Text by Lizzy Scully
Photos by Jonathan Dowdell
Muddy grounds and constant rain didn’t put a damper on the spirits of the few thousand music lovers who swamped the grounds of Planet Bluegrass for this past weekend’s Folks Festival. Highlights of Friday included (in the author’s opinion) Josh Ritter, Patty Griffin and Amos Lee, the last three performers for the evening.
Ritter, who taught the prior week at RockyGrass’ annual song school, offered the audience a mellow voice and powerful performance, two things he cultivated over years of “wearing out his tires” on the road. Ritter was so persistent with his career that, until he finally found a booking agent, he would relentlessly call and email venues. “You have to give people the opportunity to have them hear you,” he said with a laugh. Ritter has become a star in Ireland and was named one of the 100 best living songwriters by Paste Magazine.
Griffin stated on the RockyGrass website, “some of the most beautiful music I’ve ever heard is when you catch somebody singing to themselves. I wanted to make music that had that feeling.” She certainly succeeded at her goal. Her voice sounded like wind chimes on a breezy day, and her songs were pure poetry.
I had never heard of Amos Lee prior to this event, but was stunned by his original, rhythmic, soulful singing. He said he draws inspiration from Neil Young and James Taylor, among others, and I glimpsed their style in his tunes, but really, Lee brings his own brand of sexiness and funk to the stage in both his movement and his dance. And true to folks music traditions, in his intros he teased the audience, telling people to “stop doing the Dr. Seuss dance” because they might hit someone with their wild, hippie moves.
Other highlights of the event included Todd Snider, Missy Higgins and Tim O’Brien. No stranger to Planet Bluegrass, O’Brien as easily transitions from bluegrass to folks music as he does from the violin to the guitar to the banjo. A master of all stringed instruments (as far as I could tell) and a fantastic singer to boot, he brings as much style and energy to the stage as an entire band.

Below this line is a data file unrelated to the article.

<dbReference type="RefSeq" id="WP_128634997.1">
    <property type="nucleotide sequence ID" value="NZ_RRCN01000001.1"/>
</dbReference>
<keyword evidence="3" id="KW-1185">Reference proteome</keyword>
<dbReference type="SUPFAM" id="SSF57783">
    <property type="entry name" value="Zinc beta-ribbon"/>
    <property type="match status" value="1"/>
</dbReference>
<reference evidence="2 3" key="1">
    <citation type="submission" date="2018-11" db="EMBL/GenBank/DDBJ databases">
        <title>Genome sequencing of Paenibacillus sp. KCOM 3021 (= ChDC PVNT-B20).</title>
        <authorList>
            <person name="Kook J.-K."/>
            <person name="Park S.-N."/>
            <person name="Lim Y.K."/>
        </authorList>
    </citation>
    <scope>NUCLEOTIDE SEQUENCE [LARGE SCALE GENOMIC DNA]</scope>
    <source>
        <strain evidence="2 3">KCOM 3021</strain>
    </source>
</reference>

Australian Higgins, though just a babe in the music world at 23, has a powerful and gorgeous voice that boomed across the ranch like the thunder that rumbled all weekend. And Snider, whom I’d never heard of before the festival, brought an old folks tradition to the stage: long, comical introductions complete with political statements and self deprecation, in addition to a full voice and fantastic guitar playing.
My two favorite bands – Stephen Kellogg & the Sixers and The Waifs – rounded out my Folks Fest experience. The three Sixers bounced across the stage like monkeys on speed, and sang a few harmonies that shook the rafters. They had audience members out of their seats cheering and dancing. The two female lead singers of The Waifs, from Australia, had totally different voices, but complemented each other beautifully, and played guitar and a ripping set of harmonica.
As always, and making this event more enjoyable for tree huggers (such as the author), Planet Bluegrass strived to make this event an almost no-waste event, encouraging people to recycle and compost almost everything they used over the weekend. Despite having to wear a full Gortex suit on Friday, I enjoyed this annual event immensely and will certainly return for a third year in 2009.
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